It kept raining all night. Gary snarled when it thundered.  Gary hated the rain.

Those are 3 facts. It establishes several pictures in your head, and it doesn’t matter if Gary is a dog, a grizzled detective on a stakeout, or the king of horseshit cliche magical creatures, because it’s not until we get to the word “hated” that we have a context for the images in our head.

We want context. Context helps provide depth and engagement with the reader or audience. Context isn’t going to just appear because you provided a paragraph of facts about what two people did in a room, it’s going to show up when you take the facts and add some kind of character development to them. Evocative language (verbs, nouns, adjectives, whatevers) is your key to building context.

You want to avoid any situation where you can be asked, “What do you want me to do with this info?” or “Why should I care?” as they’re both signs that there’s a lack of context through which the reader can clarify or connect to or want to connect more to the basal picture you’ve put in their heads.

We’ve previously established that characters need to feel human so that we can connect with them and without them giving some kind of emotional reaction to the world around them, those characters might as well be the colored cut-outs we used to make on popsicle sticks in art class – flat, not terribly precise, limited – story tools.

This is not a call where every fact needs an emotional element following shortly thereafter like a kid brother who just won’t leave you alone when all you want to do is stare at the girls on the bleachers down at the park.

You can have groups of facts get shepherded by an emotion (like my dog and the toys she wants to have near the couch versus those she brings to a spot under the desk) when related or necessary as in the description of your dystopia all getting the label “oppressive” either overtly in text or implied by other word choices you’ve made.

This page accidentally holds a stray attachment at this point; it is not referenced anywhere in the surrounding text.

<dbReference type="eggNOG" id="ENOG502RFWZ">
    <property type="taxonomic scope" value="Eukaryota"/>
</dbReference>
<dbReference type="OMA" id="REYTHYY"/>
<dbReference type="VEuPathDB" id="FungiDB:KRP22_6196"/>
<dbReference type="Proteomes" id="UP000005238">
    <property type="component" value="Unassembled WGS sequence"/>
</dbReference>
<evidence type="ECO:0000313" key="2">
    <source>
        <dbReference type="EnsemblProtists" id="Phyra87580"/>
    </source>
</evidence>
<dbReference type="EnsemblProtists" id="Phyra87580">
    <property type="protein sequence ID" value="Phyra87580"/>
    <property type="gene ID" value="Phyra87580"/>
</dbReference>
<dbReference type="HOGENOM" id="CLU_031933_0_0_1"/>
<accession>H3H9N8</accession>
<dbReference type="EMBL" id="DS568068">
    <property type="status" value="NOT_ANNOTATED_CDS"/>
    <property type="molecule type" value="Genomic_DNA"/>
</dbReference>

Now, yes, your reader will supply some emotions because they’re human beings with experiences and naturally they want to correlate their emotions with their imagination that you’ve been fueling and prompting by giving them images for the movie screen in their head. But you’re not just letting them assign any old emotion to your story, right? You’re trying to take them down a particular path, and to do that you want them to experience and think about certain emotions more than others, right?

So your persecuted lovers in a medieval kingdom shouldn’t feel like a casual comedy when you’re trying to make people feel bad when Gwen nearly gets her head taken off by the axe before Bill confesses being the wizard before the evil Duke.

So your fish-out-of-water has an appropriate sense of wonder when they, the abused orphan of prophecy gets the cliche acceptance into a cliche brand new world that will forever cliche dazzle them as they cliche proceed over many stories with cliche villains and cliche tools that allow them to cliche deal with the cliche prophecy in a cliche way so that they learn a cliche lesson.

To associate emotion with fact, you need to be clear on what emotion you’re intended, and how you’re going to use sentence structure to deploy it. If you want X emotion to be felt as a result of reading Y paragraph, what words do the emotional creating and propagating?

Here’s a delightfully merciless exercise.

  1. Go double-space and print out your first page, or the page of the MS you’re the most proud of, no matter where it is in the story. And grab one highlighter and one pen (or two different colored pens, but I’m going highlighter/pen combo here).
  2. Choose either the highlighter or pen. If you’re using the highlighter, mark all the facts. If you’re using the pen, circle the facts. Yes you can mark a whole sentence if you want, but try to focus on whatever you think the facts are.
  3.  Now pick up the other thing you didn’t use in Step 2 (for me, this is where I get the highlighter because I just used the pen) Again, if you’re highlighting now, mark all the parts of the text that convey emotion. Or if this is the pen, circle them.
  4. In the margin, at the end of every paragraph, I’d like you to write down the number of facts in that paragraph. If this number seems very high, consider what you’re trying to do deploying info piece after info piece.
  5. In the margin, at the bottom of the page, I’d like you to write down the number of total emotions conveyed on this page.

Now because I sense that some of you are going to say, “I don’t get it.” Here’s an example page. EMOTIONFACT

Notice how the emotional stuff helps build voice and the factual stuff frames what I want you to picture in your head. And if I didn’t have the emotional stuff, you’d have a very boring recitation of A to B to C to D events, without many points for reader connection.

Voice is important. Facts are important. But you have to partner the two together for the whole page to lead us forward to the next page.

One of the major reasons why queries and manuscripts get rejected is because the mix of fact to emotion is skewed as to either bore the reader or under-detail the pictures intended to keep us reading.

To close here, let me point out that when I say emotion I’m talking about 2 types.